In early 2012, late one evening in our local pub, I agreed with my mate John Jackson that we would attempt to swim around the island of Anglesey. We had no business making this plan; our open water adventures had been limited to explorations of various bays and headlands of the island, never swimming for more than an hour’s duration. We were not trained swimmers with a competitive background, but simply enjoyed occasional open water swimming adventures. We certainly had no reason to assume that we could swim for 120km through the tidal waters of the Irish Sea!
Nevertheless, we committed to the plan, gave ourselves half a year to prepare – in which we swam endless laps of Llanberis’ Llyn Padarn – and found reasons to pursue our project. John and I each selected a charity for which we would seek to raise funds: McMillans Cancer Support and Sands Stillbirth & Neonatal Death charity. We also aimed to raise funds for the Royal National Lifeboat Institute – just in case we needed a rescue! These commitments, and the public awareness they brought, kept us in training when distractions tried to dictate otherwise.
- Each swim session would start / end on dry land
- Each session would start at the exact place the previous session ended
- We would be accompanied by safety kayakers, with no power craft assistance
- We would accept support – navigation, food, water – from kayakers
- We would not make physical contact with kayaks while in the water
- We would wear wetsuits, for cold protection and flotation
We benefited from the support of numerous safety kayakers: Chris Wright, Greer Mackenzie, Eila Wilkinson, Nigel Dennis, Sid Sinfield, Marcus Demuth, John Willacy, Barry Shaw.
A special acknowledgement goes to Matt Giblin, who accompanied us for our entire 4-day journey – as a support kayaker, driver, film maker and constant source of good humour. Matt, you’re the hero of this tale…
The Swim Day 1: Rhoscolyn to Point Lynas
Met Office Inshore Waters Forecast: light N wind in the morning with clear skies; moderate SW wind in the afternoon, rain and poor visibility
We woke at 3.30am to find that Matt had arrived in the night and was now snoring on the sofa. Breakfast was a hurried affair as we focused on making our arrival at Rhoscolyn by 5am. Following a speedy drive up the A55, we busied ourselves with preparations in the pre-dawn gloom. Weather conditions felt calm. There was a slight delay preparing kayaks and camera gear, but we were in the water by 0540, within ten minutes of our target departure time. We swam through the narrow north entrance of the bay, into Rhoscolyn Sound and turned north west for Rhoscolyn Head. Dawn was breaking as we headed for the rocky islets off Rhoscolyn Head, with light in the sky to the east as Trearddur Bay opened up on our right hand side.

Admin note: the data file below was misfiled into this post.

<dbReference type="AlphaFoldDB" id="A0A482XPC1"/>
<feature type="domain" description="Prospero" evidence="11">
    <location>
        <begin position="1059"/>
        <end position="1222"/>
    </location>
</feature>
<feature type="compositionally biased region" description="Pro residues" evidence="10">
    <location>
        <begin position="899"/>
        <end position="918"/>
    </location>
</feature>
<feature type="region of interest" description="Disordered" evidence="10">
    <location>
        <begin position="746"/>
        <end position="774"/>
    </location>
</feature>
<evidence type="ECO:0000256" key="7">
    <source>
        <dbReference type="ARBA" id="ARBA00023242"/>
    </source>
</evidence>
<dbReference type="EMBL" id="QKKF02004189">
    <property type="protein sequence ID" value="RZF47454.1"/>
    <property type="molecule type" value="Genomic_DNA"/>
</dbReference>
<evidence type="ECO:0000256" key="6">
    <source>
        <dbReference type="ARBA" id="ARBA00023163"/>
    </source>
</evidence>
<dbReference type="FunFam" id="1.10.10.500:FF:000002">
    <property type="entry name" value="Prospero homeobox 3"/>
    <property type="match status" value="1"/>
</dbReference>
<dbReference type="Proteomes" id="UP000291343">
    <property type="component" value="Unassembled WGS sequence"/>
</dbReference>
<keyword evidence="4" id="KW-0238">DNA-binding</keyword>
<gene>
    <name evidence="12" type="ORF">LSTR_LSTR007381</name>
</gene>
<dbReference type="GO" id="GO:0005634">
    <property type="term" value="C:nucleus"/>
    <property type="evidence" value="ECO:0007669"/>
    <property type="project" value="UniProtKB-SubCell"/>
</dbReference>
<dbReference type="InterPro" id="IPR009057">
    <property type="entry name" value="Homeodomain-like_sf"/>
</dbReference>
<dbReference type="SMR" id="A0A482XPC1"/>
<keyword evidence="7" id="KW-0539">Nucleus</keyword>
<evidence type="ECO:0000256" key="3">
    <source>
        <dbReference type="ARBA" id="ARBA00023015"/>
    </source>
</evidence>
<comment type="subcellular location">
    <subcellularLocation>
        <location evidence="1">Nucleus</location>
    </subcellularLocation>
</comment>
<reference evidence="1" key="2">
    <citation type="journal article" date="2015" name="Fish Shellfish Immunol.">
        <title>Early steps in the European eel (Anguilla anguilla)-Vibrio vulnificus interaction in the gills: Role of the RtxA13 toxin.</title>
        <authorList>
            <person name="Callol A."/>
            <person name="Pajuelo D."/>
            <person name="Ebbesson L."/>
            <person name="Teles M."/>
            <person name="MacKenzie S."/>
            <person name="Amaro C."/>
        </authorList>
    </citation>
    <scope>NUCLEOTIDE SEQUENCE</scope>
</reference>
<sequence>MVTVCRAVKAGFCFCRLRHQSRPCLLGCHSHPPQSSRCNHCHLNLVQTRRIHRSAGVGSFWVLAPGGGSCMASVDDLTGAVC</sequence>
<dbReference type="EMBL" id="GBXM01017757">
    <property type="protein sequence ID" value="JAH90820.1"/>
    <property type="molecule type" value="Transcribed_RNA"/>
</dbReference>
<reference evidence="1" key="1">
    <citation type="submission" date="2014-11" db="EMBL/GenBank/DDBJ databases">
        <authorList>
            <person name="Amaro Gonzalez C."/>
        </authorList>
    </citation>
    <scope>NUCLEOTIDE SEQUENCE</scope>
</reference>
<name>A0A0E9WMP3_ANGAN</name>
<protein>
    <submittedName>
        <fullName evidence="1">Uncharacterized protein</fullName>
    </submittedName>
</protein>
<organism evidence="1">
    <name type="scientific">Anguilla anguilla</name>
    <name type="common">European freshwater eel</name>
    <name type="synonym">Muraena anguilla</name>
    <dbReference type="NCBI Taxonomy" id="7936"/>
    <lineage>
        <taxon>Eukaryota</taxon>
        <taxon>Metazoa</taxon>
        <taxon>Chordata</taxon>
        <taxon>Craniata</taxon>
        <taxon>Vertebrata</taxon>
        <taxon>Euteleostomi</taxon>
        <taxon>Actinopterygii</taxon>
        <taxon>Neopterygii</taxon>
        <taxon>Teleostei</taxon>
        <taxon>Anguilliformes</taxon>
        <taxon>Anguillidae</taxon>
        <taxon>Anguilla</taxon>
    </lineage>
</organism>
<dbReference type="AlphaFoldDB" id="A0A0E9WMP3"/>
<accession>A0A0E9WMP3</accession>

John led the way, about fifty metres ahead of me with Chris alongside him, as we began the first offshore leg towards the tide race at Penrhyn Mawr. Matt and Greer – in the double sea kayak – patrolled between us, filming and taking photos. John had clearly been impatient to get started, the months of training and anticipation now being channelled into a hard swimming pace. I knew we could swim at around 3km/h for long periods, but this felt faster and I found myself breathing hard with the exertion. Thankfully, Chris’ red paddling jacket was a bright target each time I sighted and I seemed to be maintaining my position behind John.
In the early gloom, navigation was not so easy and on a couple of occasions Matt and Greer signalled me to turn a little more west to avoid the slacker water inside the bay. We passed close to Maen Piscar, a little rocky half-tide spike that sits on the direct route between the headlands. As it loomed up in the grey dawn light, I realised I was directly up-tide of the obstruction and had to swim hard left to avoid surfing over its shallow reefs. Narrowly avoiding an ‘upstream pin’ for the team to deal with, I swam on – cursing my usual early morning lethargy. Still, it was good to see the flood tide already assisting our progress north west.
One hour into the swim, the kayak team stopped us for our first food & drink break. A swig of water, a munch on an energy bar and we were off again, Chris informing us that Penrhyn Mawr lay about ten minutes ahead. Once again, John powered away and I focused on keeping with him as we swam towards our first major headland. Chris stopped us after a short while to announce that we were directly upstream of the outer tide race and that, with a light north breeze after the previous day’s heavy winds, the approaching race looked choppy but manageable. Good job, we thought – there was no escaping it now! We agreed to stay closer together, as Chris shaped a course into the waves while Matt tried to film us as we swam through the occasionally breaking crests. Penrhyn Mawr ticked off, it was now 0645, 1 hour 15 minutes into the swim.